Application: CGI scripts execute in real-time and their output is dynamic in content.

    Scripts are designed to be executed from a Web daemon that will transmit information to another software facilitator (database engine), and receive the results back again and display them to the client.

Next lab assignment1
Next Lab Assignment

fork command

Is a command that causes the shell to fork a new process, creating a duplicate of the shell process (subshell).

exec command

The new process attempts to exec the command. If the command is a binary executable program, like a compiled C program, exec succeeds and the system overlays the newly created sub-shell with the executable program.

Both commands are system calls that are executed by the operating system.

Next lab assignment2
Next lab assignment

/etc/inittab describes which processes are started at boot-up and during normal operation. The /etc/inittab format: id:runlevels:action:process

# System initialization.

10:0:wait:/etc/rc.d/rc 0

11:1:wait:/etc/rc.d/rc 1

12:2:wait:/etc/rc.d/rc 2

13:3:wait:/etc/rc.d/rc 3

14:4:wait:/etc/rc.d/rc 4

15:5:wait:/etc/rc.d/rc 5

16:6:wait:/etc/rc.d/rc 6

# Run mingetty in standard runlevels

1:2345:respawn:/sbin/mingetty tty1

2:2345:respawn:/sbin/mingetty tty2

3:2345:respawn:/sbin/mingetty tty3

Next lab assignment3
Next lab assignment

  • The runlevel field may be a single value for a process.

    # /etc/inittab run levels 0,1, 2, 3, 4, 5, and 6








Next lab assignment4
Next lab assignment

  • The runlevel field may contain multiple runlevels for a process.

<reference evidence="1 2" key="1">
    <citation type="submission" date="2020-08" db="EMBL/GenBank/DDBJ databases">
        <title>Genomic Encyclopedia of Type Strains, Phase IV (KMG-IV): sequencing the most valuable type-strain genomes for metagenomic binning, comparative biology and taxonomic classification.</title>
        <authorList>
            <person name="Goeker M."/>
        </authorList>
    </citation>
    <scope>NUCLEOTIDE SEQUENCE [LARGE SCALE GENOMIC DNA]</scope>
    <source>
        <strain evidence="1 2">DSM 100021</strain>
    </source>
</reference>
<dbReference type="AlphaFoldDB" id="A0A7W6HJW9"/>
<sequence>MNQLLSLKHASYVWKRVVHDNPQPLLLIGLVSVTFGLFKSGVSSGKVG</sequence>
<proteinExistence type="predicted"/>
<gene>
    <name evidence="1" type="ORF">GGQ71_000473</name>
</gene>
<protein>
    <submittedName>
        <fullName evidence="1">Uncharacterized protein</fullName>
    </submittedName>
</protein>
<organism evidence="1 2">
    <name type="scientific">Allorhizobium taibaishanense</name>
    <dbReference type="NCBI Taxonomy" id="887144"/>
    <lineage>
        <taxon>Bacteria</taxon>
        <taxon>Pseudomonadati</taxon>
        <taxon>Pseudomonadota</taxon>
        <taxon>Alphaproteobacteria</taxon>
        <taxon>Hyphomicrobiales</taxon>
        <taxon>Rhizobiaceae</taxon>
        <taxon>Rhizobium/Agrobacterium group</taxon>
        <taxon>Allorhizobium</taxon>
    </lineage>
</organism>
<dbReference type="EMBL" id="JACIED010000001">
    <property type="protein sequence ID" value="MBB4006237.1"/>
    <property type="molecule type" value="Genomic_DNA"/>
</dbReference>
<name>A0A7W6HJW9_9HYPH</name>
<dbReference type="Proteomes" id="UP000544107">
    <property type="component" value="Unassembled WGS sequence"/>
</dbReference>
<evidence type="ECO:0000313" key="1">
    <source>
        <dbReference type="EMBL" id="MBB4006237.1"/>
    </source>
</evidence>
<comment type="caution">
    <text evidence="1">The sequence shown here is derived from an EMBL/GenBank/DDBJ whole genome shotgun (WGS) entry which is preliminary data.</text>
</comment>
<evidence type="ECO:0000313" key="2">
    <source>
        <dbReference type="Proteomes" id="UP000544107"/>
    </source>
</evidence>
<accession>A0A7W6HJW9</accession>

# /etc/inittab run levels 2, and 3

    1:23:respawn:/sbin/mingety tty1

    2:23:respawn:/sbin/mingety tty2

    3:23:respawn:/sbin/mingety tty3

    4:23:respawn:/sbin/mingety tty4

    5:23:respawn:/sbin/mingety tty5

    6:23:respawn:/sbin/mingety tty6

Next lab assignment5
Next lab assignment

/etc/inittab format


- id is a unique sequence of 1-4 characters which identify an entry in /etc/inittab

- runlevel is a specific process level that action should be taken

- action describes which action should be performed

- process specifies which process to be executed.

Next lab assignment6
Next lab assignment

respawn – The process will be restarted whenever it terminates.

wait – The process will be started once when the specific runlevel is entered and init will wait for its termination.

once – The process will be executed once when the specific runlevel is entered.

boot – The process will be executed during system initialization.

initdefault – This entry specifies the runlevel which should be entered after system boot.

sysinit – The process will be executed during system boot. It will be executed before any boot or boot wait entries.

Next lab assignment7
Next lab assignment

powerwait – The process will be executed when the power goes down.

powerokwait – This process will be executed as soon as init process is informed that the power has been restored.